"It didn't hurt at all," says Hatoum, airily. "I had a drug that dulled the pain and I remained completely conscious, directing the video. It was something I had wanted to do for so long - ever since I was a student - but I'd had a lot of trouble finding a doctor willing to do it. You're not supposed to operate on a healthy body or something. Eventually, the Pompidou Centre in Paris used their clout to waive the formalities and the `intervention' was done in France."

The English, says Hatoum, are seriously lacking in bodily awareness and a sizeable part of her oeuvre over the years has been devoted to "confronting the facts of our physicality". During her experimental stage, she would collect her pubic hair and mix it, along with nail clippings and bodily fluids, into a pulp to make paper. "I was fascinated by human discards," she explains. "I wanted to take this thing that is despised in Western culture and make something out of it."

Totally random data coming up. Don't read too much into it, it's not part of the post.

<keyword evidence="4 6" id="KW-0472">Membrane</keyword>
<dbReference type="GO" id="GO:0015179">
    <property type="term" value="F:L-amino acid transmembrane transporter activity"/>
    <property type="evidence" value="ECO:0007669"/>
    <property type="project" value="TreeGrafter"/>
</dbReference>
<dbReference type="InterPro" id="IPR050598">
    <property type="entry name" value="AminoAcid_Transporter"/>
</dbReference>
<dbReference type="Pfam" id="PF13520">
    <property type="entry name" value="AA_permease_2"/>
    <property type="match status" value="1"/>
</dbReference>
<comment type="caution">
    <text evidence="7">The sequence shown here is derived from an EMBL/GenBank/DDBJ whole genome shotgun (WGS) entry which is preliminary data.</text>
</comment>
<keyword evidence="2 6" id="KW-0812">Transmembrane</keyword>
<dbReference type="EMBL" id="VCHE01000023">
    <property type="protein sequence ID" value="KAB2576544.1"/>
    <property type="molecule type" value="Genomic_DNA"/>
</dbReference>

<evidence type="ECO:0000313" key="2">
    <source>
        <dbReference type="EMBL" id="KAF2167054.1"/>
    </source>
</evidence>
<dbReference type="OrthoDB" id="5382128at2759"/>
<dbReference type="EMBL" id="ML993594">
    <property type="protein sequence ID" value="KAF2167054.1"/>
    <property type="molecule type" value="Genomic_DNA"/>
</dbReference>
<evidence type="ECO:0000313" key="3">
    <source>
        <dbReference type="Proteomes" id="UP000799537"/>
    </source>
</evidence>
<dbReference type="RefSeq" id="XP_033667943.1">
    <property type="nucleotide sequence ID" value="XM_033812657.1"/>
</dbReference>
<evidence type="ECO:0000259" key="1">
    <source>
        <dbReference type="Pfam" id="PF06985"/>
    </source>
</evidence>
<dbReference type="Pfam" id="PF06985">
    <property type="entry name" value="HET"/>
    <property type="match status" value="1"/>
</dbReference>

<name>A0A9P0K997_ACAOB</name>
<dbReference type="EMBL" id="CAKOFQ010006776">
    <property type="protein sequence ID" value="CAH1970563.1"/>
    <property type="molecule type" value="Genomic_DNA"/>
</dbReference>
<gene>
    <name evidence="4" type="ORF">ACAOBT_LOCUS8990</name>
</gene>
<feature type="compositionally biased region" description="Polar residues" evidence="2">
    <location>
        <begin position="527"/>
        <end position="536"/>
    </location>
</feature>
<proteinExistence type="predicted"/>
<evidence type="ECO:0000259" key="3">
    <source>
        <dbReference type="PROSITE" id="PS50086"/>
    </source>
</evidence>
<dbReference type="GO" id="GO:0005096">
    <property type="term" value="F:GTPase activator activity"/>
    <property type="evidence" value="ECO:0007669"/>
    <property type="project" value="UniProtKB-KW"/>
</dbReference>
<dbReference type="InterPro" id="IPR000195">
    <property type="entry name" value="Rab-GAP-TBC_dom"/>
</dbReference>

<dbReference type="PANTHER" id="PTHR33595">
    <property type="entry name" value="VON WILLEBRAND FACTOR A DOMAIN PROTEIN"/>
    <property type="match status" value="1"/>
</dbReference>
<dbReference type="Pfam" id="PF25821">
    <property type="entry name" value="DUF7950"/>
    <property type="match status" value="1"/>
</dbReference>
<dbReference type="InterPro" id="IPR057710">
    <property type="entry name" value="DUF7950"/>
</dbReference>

Latterly, her interest in discards has been confined to her works made with human hair. For an installation in a Belgian beguinage (a kind of lay community of women), she set up a hand loom with cloth woven from her own hair, scattered hundreds of hairballs about the floor and draped single hairs knotted together over beams. The idea was to create a kind of obstacle course, whereby in picking your way through the hairballs to get to the loom, you would find your head and shoulders strafed by ghost-train cobwebs of hair.